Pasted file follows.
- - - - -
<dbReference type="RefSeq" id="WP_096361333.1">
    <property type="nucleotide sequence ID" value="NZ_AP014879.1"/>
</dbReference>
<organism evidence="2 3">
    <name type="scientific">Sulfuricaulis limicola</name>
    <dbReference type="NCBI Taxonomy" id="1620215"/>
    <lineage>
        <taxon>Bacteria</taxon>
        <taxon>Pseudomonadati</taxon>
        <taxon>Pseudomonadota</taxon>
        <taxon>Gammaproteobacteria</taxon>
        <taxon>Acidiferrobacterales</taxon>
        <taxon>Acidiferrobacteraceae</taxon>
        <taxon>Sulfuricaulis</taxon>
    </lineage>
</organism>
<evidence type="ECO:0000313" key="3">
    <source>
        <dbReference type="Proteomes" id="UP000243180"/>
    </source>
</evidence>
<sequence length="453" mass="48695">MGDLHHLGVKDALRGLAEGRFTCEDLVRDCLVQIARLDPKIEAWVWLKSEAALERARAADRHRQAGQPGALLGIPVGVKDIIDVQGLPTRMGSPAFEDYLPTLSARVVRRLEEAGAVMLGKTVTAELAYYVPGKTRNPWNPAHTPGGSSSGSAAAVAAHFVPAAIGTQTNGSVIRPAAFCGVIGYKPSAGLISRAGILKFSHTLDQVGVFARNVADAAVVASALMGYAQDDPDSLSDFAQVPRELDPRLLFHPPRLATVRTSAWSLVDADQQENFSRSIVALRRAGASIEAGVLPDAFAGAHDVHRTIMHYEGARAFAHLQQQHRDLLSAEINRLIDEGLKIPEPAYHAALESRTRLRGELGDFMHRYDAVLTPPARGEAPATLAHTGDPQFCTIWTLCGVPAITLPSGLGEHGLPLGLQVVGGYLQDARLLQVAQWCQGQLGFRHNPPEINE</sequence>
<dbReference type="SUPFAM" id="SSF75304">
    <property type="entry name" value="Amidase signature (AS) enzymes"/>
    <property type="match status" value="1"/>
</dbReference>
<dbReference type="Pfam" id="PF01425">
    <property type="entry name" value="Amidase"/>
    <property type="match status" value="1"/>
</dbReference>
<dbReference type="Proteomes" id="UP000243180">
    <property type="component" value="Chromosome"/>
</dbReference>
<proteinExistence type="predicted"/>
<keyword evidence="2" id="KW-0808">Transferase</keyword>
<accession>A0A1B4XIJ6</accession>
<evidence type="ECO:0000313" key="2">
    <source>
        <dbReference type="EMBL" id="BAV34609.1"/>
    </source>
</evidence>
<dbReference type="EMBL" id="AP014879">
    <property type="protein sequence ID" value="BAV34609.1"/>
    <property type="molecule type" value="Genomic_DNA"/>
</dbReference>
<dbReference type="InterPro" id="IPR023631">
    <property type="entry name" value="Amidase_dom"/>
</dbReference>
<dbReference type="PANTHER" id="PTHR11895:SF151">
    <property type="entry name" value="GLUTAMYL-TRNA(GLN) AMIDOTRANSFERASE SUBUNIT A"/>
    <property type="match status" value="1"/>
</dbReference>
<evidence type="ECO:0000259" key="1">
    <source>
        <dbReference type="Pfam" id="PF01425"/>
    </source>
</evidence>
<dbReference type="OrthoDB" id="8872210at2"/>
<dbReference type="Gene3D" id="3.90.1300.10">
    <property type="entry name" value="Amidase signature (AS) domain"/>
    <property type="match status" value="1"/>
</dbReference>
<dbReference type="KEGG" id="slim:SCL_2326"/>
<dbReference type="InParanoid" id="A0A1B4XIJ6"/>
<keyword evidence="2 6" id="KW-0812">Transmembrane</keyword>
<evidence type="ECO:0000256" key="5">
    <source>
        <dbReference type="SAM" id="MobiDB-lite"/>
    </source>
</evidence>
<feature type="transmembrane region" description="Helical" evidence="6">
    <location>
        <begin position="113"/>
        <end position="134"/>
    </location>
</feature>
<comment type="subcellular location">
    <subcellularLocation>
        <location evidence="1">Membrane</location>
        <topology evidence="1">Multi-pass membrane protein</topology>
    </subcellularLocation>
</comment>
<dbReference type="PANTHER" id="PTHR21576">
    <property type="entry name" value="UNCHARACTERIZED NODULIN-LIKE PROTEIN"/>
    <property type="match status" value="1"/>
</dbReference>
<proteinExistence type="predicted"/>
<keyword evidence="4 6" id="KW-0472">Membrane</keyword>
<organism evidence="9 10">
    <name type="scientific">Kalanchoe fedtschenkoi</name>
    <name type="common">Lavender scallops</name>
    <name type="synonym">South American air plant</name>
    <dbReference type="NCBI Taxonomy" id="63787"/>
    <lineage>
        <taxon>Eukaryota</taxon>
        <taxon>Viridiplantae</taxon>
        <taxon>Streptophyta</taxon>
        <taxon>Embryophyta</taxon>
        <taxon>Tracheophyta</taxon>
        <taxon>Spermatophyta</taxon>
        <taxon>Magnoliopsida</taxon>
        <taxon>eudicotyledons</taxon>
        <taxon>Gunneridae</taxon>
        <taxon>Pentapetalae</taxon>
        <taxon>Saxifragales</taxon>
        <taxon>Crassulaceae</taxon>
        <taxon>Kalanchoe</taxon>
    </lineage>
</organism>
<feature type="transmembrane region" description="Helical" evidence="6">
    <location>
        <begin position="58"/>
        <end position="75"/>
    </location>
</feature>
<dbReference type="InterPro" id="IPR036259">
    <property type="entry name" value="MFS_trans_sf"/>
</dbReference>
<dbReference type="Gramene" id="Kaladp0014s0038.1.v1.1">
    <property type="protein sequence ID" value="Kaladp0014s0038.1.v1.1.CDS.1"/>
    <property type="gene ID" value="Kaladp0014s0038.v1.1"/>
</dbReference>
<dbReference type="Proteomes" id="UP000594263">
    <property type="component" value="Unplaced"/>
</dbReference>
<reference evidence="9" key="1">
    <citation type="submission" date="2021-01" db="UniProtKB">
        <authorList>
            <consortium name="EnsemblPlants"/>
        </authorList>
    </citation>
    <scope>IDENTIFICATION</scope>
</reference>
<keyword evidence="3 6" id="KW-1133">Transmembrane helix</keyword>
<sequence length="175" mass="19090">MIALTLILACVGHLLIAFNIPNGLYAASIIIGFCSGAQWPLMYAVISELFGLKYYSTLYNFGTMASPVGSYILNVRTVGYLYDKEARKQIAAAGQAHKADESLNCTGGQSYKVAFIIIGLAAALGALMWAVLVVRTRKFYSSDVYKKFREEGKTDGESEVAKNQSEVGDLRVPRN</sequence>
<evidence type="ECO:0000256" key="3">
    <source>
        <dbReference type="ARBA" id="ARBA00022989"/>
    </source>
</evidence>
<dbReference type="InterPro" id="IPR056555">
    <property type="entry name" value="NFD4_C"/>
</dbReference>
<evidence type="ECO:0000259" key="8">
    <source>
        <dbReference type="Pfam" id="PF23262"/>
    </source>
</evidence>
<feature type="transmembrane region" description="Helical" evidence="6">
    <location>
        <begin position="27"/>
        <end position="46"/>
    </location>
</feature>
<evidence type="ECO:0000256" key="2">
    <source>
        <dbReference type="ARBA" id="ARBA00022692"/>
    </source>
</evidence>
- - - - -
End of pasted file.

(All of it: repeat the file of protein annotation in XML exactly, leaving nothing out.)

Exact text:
<dbReference type="RefSeq" id="WP_096361333.1">
    <property type="nucleotide sequence ID" value="NZ_AP014879.1"/>
</dbReference>
<organism evidence="2 3">
    <name type="scientific">Sulfuricaulis limicola</name>
    <dbReference type="NCBI Taxonomy" id="1620215"/>
    <lineage>
        <taxon>Bacteria</taxon>
        <taxon>Pseudomonadati</taxon>
        <taxon>Pseudomonadota</taxon>
        <taxon>Gammaproteobacteria</taxon>
        <taxon>Acidiferrobacterales</taxon>
        <taxon>Acidiferrobacteraceae</taxon>
        <taxon>Sulfuricaulis</taxon>
    </lineage>
</organism>
<evidence type="ECO:0000313" key="3">
    <source>
        <dbReference type="Proteomes" id="UP000243180"/>
    </source>
</evidence>
<sequence length="453" mass="48695">MGDLHHLGVKDALRGLAEGRFTCEDLVRDCLVQIARLDPKIEAWVWLKSEAALERARAADRHRQAGQPGALLGIPVGVKDIIDVQGLPTRMGSPAFEDYLPTLSARVVRRLEEAGAVMLGKTVTAELAYYVPGKTRNPWNPAHTPGGSSSGSAAAVAAHFVPAAIGTQTNGSVIRPAAFCGVIGYKPSAGLISRAGILKFSHTLDQVGVFARNVADAAVVASALMGYAQDDPDSLSDFAQVPRELDPRLLFHPPRLATVRTSAWSLVDADQQENFSRSIVALRRAGASIEAGVLPDAFAGAHDVHRTIMHYEGARAFAHLQQQHRDLLSAEINRLIDEGLKIPEPAYHAALESRTRLRGELGDFMHRYDAVLTPPARGEAPATLAHTGDPQFCTIWTLCGVPAITLPSGLGEHGLPLGLQVVGGYLQDARLLQVAQWCQGQLGFRHNPPEINE</sequence>
<dbReference type="SUPFAM" id="SSF75304">
    <property type="entry name" value="Amidase signature (AS) enzymes"/>
    <property type="match status" value="1"/>
</dbReference>
<dbReference type="Pfam" id="PF01425">
    <property type="entry name" value="Amidase"/>
    <property type="match status" value="1"/>
</dbReference>
<dbReference type="Proteomes" id="UP000243180">
    <property type="component" value="Chromosome"/>
</dbReference>
<proteinExistence type="predicted"/>
<keyword evidence="2" id="KW-0808">Transferase</keyword>
<accession>A0A1B4XIJ6</accession>
<evidence type="ECO:0000313" key="2">
    <source>
        <dbReference type="EMBL" id="BAV34609.1"/>
    </source>
</evidence>
<dbReference type="EMBL" id="AP014879">
    <property type="protein sequence ID" value="BAV34609.1"/>
    <property type="molecule type" value="Genomic_DNA"/>
</dbReference>
<dbReference type="InterPro" id="IPR023631">
    <property type="entry name" value="Amidase_dom"/>
</dbReference>
<dbReference type="PANTHER" id="PTHR11895:SF151">
    <property type="entry name" value="GLUTAMYL-TRNA(GLN) AMIDOTRANSFERASE SUBUNIT A"/>
    <property type="match status" value="1"/>
</dbReference>
<evidence type="ECO:0000259" key="1">
    <source>
        <dbReference type="Pfam" id="PF01425"/>
    </source>
</evidence>
<dbReference type="OrthoDB" id="8872210at2"/>
<dbReference type="Gene3D" id="3.90.1300.10">
    <property type="entry name" value="Amidase signature (AS) domain"/>
    <property type="match status" value="1"/>
</dbReference>
<dbReference type="KEGG" id="slim:SCL_2326"/>
<dbReference type="InParanoid" id="A0A1B4XIJ6"/>
<keyword evidence="2 6" id="KW-0812">Transmembrane</keyword>
<evidence type="ECO:0000256" key="5">
    <source>
        <dbReference type="SAM" id="MobiDB-lite"/>
    </source>
</evidence>
<feature type="transmembrane region" description="Helical" evidence="6">
    <location>
        <begin position="113"/>
        <end position="134"/>
    </location>
</feature>
<comment type="subcellular location">
    <subcellularLocation>
        <location evidence="1">Membrane</location>
        <topology evidence="1">Multi-pass membrane protein</topology>
    </subcellularLocation>
</comment>
<dbReference type="PANTHER" id="PTHR21576">
    <property type="entry name" value="UNCHARACTERIZED NODULIN-LIKE PROTEIN"/>
    <property type="match status" value="1"/>
</dbReference>
<proteinExistence type="predicted"/>
<keyword evidence="4 6" id="KW-0472">Membrane</keyword>
<organism evidence="9 10">
    <name type="scientific">Kalanchoe fedtschenkoi</name>
    <name type="common">Lavender scallops</name>
    <name type="synonym">South American air plant</name>
    <dbReference type="NCBI Taxonomy" id="63787"/>
    <lineage>
        <taxon>Eukaryota</taxon>
        <taxon>Viridiplantae</taxon>
        <taxon>Streptophyta</taxon>
        <taxon>Embryophyta</taxon>
        <taxon>Tracheophyta</taxon>
        <taxon>Spermatophyta</taxon>
        <taxon>Magnoliopsida</taxon>
        <taxon>eudicotyledons</taxon>
        <taxon>Gunneridae</taxon>
        <taxon>Pentapetalae</taxon>
        <taxon>Saxifragales</taxon>
        <taxon>Crassulaceae</taxon>
        <taxon>Kalanchoe</taxon>
    </lineage>
</organism>
<feature type="transmembrane region" description="Helical" evidence="6">
    <location>
        <begin position="58"/>
        <end position="75"/>
    </location>
</feature>
<dbReference type="InterPro" id="IPR036259">
    <property type="entry name" value="MFS_trans_sf"/>
</dbReference>
<dbReference type="Gramene" id="Kaladp0014s0038.1.v1.1">
    <property type="protein sequence ID" value="Kaladp0014s0038.1.v1.1.CDS.1"/>
    <property type="gene ID" value="Kaladp0014s0038.v1.1"/>
</dbReference>
<dbReference type="Proteomes" id="UP000594263">
    <property type="component" value="Unplaced"/>
</dbReference>
<reference evidence="9" key="1">
    <citation type="submission" date="2021-01" db="UniProtKB">
        <authorList>
            <consortium name="EnsemblPlants"/>
        </authorList>
    </citation>
    <scope>IDENTIFICATION</scope>
</reference>
<keyword evidence="3 6" id="KW-1133">Transmembrane helix</keyword>
<sequence length="175" mass="19090">MIALTLILACVGHLLIAFNIPNGLYAASIIIGFCSGAQWPLMYAVISELFGLKYYSTLYNFGTMASPVGSYILNVRTVGYLYDKEARKQIAAAGQAHKADESLNCTGGQSYKVAFIIIGLAAALGALMWAVLVVRTRKFYSSDVYKKFREEGKTDGESEVAKNQSEVGDLRVPRN</sequence>
<evidence type="ECO:0000256" key="3">
    <source>
        <dbReference type="ARBA" id="ARBA00022989"/>
    </source>
</evidence>
<dbReference type="InterPro" id="IPR056555">
    <property type="entry name" value="NFD4_C"/>
</dbReference>
<evidence type="ECO:0000259" key="8">
    <source>
        <dbReference type="Pfam" id="PF23262"/>
    </source>
</evidence>
<feature type="transmembrane region" description="Helical" evidence="6">
    <location>
        <begin position="27"/>
        <end position="46"/>
    </location>
</feature>
<evidence type="ECO:0000256" key="2">
    <source>
        <dbReference type="ARBA" id="ARBA00022692"/>
    </source>
</evidence>